~ How many locations are included? 16 chapters, though at least one features more than one place. I wish my passport had that many stamps!

~ Coloring pages! And extra blank spaces for readers to draw their own pictures.

~ Great voice! I enjoyed getting to meet Sam through his travels and stories.

~ Well written, engaging, and a page turner. Each chapter is not too long, which kept me reading on to see what came next.

~ The title is perfect! When I first searched for this book on Amazon, I put in Backpacks and Baguettes. And what showed up? Backpacks and baguettes. I didn’t know you could order baguettes on Amazon.

~ Great read!

Check out Sam’s adventures at @samrmorrison on Instagram. He wants to hear about your adventures!

Amazon Blurb:

You’re only a child once. Capturing the world through young eyes is difficult. Backpacks and Baguettes attempts to better understand what children think, see, feel, and smell when they are traveling. Everything is new, and everyone is a possible friend.

Your guide is Sam, a half-American/half British boy who so far in his young life has been lucky to grow up in Paris and Washington, D.C.. Sam loves soccer and food and is curious about how people in other countries lead their lives. He thinks graffiti and street art are better than postcards to truly understand a place. He’s even included some authentic global graffiti in the book for you to color. He’s also left space on the back of each image for you to draw your own graffiti or take notes.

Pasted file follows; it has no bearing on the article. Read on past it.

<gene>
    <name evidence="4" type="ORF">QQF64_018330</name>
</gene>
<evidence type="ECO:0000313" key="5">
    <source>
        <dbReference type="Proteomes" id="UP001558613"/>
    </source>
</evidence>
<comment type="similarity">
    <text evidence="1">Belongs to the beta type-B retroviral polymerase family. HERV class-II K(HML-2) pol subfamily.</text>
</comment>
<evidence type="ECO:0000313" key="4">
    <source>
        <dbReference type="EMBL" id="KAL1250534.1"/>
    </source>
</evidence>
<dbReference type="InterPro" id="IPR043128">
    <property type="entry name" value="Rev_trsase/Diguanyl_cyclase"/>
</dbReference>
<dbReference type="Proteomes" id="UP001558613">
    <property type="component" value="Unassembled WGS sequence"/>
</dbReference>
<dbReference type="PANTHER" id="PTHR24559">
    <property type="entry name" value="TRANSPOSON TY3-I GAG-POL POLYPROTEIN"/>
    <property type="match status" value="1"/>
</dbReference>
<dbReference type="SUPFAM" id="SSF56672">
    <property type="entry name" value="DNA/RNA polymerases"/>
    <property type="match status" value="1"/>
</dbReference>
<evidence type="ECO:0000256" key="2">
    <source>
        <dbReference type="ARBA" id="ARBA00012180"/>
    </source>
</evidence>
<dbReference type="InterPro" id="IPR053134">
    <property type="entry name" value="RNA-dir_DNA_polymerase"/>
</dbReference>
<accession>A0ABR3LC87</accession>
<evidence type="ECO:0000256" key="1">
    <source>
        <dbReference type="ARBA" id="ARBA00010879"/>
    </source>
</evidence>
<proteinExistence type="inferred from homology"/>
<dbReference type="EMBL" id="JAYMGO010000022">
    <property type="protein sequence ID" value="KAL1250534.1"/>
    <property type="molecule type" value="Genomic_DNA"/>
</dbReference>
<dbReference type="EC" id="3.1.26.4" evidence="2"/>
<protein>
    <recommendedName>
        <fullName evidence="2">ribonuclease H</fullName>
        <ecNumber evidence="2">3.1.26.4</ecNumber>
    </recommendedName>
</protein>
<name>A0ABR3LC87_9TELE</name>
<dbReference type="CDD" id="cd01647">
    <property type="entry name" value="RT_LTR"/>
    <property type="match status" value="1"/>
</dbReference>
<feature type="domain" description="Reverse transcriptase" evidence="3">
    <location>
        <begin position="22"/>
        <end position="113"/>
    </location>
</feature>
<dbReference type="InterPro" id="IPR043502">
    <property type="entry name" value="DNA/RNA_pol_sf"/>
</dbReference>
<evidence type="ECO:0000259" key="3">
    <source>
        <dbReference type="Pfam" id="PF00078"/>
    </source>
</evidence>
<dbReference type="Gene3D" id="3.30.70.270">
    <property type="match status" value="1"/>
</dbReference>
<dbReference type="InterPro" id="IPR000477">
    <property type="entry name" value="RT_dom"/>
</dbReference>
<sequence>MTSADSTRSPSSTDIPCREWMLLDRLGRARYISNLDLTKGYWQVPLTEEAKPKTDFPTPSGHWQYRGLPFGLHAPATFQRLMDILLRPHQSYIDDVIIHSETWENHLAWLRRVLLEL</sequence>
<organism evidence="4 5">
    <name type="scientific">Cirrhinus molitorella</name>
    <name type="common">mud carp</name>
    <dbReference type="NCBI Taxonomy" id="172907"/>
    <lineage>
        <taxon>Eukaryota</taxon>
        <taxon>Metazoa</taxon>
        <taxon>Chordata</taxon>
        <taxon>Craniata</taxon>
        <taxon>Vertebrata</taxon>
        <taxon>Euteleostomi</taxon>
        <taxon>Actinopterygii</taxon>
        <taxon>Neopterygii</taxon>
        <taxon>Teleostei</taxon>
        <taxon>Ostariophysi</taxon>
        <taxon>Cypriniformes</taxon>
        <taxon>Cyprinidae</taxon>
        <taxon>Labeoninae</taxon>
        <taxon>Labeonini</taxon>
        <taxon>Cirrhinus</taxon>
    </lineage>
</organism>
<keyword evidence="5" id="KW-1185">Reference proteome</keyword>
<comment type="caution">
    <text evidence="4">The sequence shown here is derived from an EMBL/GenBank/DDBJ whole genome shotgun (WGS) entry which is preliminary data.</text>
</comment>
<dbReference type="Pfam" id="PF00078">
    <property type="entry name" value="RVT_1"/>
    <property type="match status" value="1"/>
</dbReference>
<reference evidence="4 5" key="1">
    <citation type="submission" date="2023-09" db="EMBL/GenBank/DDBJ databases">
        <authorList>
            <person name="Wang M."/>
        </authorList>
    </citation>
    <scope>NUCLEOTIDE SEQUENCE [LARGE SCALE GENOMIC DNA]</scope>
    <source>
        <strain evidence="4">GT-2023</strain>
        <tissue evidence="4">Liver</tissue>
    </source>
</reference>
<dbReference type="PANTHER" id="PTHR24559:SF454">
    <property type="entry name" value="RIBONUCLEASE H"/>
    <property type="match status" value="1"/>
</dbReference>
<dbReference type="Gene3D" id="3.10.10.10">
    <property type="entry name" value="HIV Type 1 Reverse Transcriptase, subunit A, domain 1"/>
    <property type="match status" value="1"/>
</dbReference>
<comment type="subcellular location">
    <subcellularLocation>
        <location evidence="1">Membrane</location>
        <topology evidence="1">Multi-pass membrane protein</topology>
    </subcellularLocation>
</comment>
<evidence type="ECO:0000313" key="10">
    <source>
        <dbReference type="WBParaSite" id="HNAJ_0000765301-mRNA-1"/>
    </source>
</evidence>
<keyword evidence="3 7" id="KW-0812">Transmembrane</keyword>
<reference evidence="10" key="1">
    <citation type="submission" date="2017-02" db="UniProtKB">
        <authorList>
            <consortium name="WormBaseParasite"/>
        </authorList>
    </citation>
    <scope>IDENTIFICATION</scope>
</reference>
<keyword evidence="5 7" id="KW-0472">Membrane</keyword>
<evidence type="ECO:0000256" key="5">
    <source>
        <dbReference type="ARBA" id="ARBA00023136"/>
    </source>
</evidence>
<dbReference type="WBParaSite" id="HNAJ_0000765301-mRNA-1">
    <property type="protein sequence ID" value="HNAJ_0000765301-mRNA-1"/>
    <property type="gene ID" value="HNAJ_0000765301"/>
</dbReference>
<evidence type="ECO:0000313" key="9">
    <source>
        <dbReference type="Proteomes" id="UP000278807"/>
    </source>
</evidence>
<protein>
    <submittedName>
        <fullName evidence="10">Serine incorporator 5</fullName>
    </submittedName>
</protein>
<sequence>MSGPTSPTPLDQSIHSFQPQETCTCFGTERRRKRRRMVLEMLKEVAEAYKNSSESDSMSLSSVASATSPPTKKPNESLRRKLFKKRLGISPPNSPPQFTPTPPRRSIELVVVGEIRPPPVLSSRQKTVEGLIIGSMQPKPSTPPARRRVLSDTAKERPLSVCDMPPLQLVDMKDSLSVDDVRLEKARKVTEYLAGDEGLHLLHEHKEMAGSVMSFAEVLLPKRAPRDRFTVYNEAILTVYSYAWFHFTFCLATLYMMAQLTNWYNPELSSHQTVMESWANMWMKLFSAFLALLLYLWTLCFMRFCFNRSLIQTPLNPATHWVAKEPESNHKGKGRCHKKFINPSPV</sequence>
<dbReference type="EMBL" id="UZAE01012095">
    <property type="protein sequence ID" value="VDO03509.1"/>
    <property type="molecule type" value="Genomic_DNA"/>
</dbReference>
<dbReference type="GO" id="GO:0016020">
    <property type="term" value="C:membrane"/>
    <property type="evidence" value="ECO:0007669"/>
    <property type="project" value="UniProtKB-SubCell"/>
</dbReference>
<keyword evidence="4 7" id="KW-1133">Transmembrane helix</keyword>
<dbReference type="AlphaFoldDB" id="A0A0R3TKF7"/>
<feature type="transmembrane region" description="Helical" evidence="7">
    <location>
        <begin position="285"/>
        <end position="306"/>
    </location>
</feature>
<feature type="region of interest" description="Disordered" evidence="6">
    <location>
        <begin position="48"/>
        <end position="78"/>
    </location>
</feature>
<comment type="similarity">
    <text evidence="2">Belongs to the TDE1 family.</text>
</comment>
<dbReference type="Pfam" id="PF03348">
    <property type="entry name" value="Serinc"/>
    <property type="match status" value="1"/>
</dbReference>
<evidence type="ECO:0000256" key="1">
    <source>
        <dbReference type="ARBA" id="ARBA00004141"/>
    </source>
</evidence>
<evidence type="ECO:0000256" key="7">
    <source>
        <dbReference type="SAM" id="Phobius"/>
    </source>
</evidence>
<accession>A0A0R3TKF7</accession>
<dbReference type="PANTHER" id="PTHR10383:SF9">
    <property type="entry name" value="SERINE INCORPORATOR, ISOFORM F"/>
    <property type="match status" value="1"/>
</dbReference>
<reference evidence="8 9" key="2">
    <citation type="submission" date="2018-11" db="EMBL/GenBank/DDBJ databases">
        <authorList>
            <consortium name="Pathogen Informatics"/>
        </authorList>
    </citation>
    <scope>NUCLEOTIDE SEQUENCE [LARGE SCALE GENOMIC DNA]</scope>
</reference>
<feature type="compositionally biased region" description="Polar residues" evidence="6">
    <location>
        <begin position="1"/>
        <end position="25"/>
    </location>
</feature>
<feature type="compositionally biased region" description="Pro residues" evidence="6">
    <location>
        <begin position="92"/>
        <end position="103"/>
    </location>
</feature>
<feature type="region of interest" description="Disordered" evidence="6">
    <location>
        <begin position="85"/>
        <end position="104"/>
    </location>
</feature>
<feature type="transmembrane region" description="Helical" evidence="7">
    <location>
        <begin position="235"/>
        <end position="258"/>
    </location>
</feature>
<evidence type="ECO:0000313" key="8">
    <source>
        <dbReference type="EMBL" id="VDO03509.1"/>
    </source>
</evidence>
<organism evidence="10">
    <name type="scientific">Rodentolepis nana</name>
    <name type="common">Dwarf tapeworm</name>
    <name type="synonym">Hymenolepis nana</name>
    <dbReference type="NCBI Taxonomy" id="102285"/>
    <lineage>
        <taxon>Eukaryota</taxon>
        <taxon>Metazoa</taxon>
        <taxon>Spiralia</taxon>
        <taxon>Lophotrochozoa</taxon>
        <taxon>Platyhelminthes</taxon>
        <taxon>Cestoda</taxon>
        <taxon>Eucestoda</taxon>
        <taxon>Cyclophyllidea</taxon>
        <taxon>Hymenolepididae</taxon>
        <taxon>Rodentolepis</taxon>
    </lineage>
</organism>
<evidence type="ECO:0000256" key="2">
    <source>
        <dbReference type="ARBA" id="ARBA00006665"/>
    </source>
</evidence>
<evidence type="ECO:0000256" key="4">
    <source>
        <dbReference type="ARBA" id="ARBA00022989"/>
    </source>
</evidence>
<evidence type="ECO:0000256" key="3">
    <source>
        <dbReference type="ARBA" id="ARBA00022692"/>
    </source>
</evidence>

Backpacks & Baguettes is a reminder of what it was like to be in the world before the pandemic hit – the sound of mopeds in Rome, the smell of chicken turning on a spit at a French market, a water fight in Bangkok, mushroom hunting in the hills of Tuscany, the feel of fog on your face in San Francisco bay–human contact.

Sam’s stories are ultimately about asking questions until you’re exhausted. They’re about not caring what people think. They’re about smiling and laughing until it hurts and playing until you scrape your knees. They’re about letting your imagination run wild. They’re about realizing in one breath that children are different, but ultimately the same all around the world. They’re about being a kid once.


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Book Report: THE BOY WHO GREW DRAGONS by Andy Shepherd #BeeAReader

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The Boy Who Grew Dragons

Written by Andy Shepherd

Illustrated by Sara Ogilvie

Yellow Jacket, An Imprint of Little Bee Books; 2020

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Thank you, Yellow Jacket Books, for this review Advanced Reader’s Copy of The Boy Who Grew Dragons. I’m happy to announce that I totally enjoyed reading this middle grade novel.

Honestly, I can’t say enough about this fun read. Dragons with explosive poop, an unsuspecting boy and his friends, an interesting gardening experience, trouble with neighbors, and adventures galore provided a very entertaining read of The Boy Who Grew Dragons.

Why I Love This Book:

~ Dragons! Tiny dragons who bond with humans, drop explosive poop, and get into trouble. Books with imagination always catch my attention.

~ A mysterious tree in the garden grows funny (weird) fruit. Dragon fruit tree? Is there not a real life fruit called dragon fruit? Does that fruit also grow dragons? I digress.